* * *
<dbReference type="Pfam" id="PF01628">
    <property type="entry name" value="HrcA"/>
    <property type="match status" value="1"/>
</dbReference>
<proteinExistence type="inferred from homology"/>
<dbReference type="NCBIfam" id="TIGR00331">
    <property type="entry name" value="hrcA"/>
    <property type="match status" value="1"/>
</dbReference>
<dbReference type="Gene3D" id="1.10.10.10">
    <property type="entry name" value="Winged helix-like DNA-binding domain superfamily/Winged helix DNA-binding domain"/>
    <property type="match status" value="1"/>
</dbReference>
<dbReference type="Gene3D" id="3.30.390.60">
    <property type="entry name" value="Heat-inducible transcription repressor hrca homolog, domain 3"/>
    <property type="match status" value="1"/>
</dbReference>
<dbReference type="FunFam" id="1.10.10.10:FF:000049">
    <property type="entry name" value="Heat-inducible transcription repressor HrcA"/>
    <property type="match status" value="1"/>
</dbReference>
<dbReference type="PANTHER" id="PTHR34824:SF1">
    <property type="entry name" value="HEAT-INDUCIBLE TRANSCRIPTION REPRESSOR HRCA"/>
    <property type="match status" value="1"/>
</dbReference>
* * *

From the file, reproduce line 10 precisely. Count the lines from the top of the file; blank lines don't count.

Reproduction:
<dbReference type="Gene3D" id="1.10.10.10">